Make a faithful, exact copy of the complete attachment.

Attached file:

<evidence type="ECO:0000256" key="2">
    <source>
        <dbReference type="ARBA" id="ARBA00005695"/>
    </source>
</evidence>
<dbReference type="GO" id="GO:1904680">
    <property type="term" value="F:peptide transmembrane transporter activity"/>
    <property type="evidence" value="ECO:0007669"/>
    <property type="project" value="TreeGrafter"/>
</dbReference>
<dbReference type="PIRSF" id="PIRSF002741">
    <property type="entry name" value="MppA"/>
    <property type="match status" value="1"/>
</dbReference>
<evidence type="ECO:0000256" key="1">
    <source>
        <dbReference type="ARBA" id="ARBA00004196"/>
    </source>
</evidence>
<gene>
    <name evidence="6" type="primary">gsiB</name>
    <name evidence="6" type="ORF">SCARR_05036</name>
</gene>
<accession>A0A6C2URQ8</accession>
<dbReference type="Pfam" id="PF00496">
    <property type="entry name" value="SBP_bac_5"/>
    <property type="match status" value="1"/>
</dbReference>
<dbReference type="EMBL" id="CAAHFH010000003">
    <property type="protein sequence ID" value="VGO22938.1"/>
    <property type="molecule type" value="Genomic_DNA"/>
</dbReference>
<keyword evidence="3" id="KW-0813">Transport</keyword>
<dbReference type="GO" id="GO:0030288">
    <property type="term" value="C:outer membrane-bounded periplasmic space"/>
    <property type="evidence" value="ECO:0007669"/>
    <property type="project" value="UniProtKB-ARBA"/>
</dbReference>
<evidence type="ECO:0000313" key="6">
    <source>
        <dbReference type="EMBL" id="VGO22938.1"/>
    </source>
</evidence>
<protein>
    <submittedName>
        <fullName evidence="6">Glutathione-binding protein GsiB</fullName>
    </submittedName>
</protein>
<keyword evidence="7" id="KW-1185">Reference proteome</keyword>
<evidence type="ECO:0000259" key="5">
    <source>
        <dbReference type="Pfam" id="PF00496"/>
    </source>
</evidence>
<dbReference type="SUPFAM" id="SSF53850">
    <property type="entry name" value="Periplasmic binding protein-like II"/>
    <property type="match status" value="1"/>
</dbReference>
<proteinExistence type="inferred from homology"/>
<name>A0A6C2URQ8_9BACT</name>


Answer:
<evidence type="ECO:0000256" key="2">
    <source>
        <dbReference type="ARBA" id="ARBA00005695"/>
    </source>
</evidence>
<dbReference type="GO" id="GO:1904680">
    <property type="term" value="F:peptide transmembrane transporter activity"/>
    <property type="evidence" value="ECO:0007669"/>
    <property type="project" value="TreeGrafter"/>
</dbReference>
<dbReference type="PIRSF" id="PIRSF002741">
    <property type="entry name" value="MppA"/>
    <property type="match status" value="1"/>
</dbReference>
<evidence type="ECO:0000256" key="1">
    <source>
        <dbReference type="ARBA" id="ARBA00004196"/>
    </source>
</evidence>
<gene>
    <name evidence="6" type="primary">gsiB</name>
    <name evidence="6" type="ORF">SCARR_05036</name>
</gene>
<accession>A0A6C2URQ8</accession>
<dbReference type="Pfam" id="PF00496">
    <property type="entry name" value="SBP_bac_5"/>
    <property type="match status" value="1"/>
</dbReference>
<dbReference type="EMBL" id="CAAHFH010000003">
    <property type="protein sequence ID" value="VGO22938.1"/>
    <property type="molecule type" value="Genomic_DNA"/>
</dbReference>
<keyword evidence="3" id="KW-0813">Transport</keyword>
<dbReference type="GO" id="GO:0030288">
    <property type="term" value="C:outer membrane-bounded periplasmic space"/>
    <property type="evidence" value="ECO:0007669"/>
    <property type="project" value="UniProtKB-ARBA"/>
</dbReference>
<evidence type="ECO:0000313" key="6">
    <source>
        <dbReference type="EMBL" id="VGO22938.1"/>
    </source>
</evidence>
<protein>
    <submittedName>
        <fullName evidence="6">Glutathione-binding protein GsiB</fullName>
    </submittedName>
</protein>
<keyword evidence="7" id="KW-1185">Reference proteome</keyword>
<evidence type="ECO:0000259" key="5">
    <source>
        <dbReference type="Pfam" id="PF00496"/>
    </source>
</evidence>
<dbReference type="SUPFAM" id="SSF53850">
    <property type="entry name" value="Periplasmic binding protein-like II"/>
    <property type="match status" value="1"/>
</dbReference>
<proteinExistence type="inferred from homology"/>
<name>A0A6C2URQ8_9BACT</name>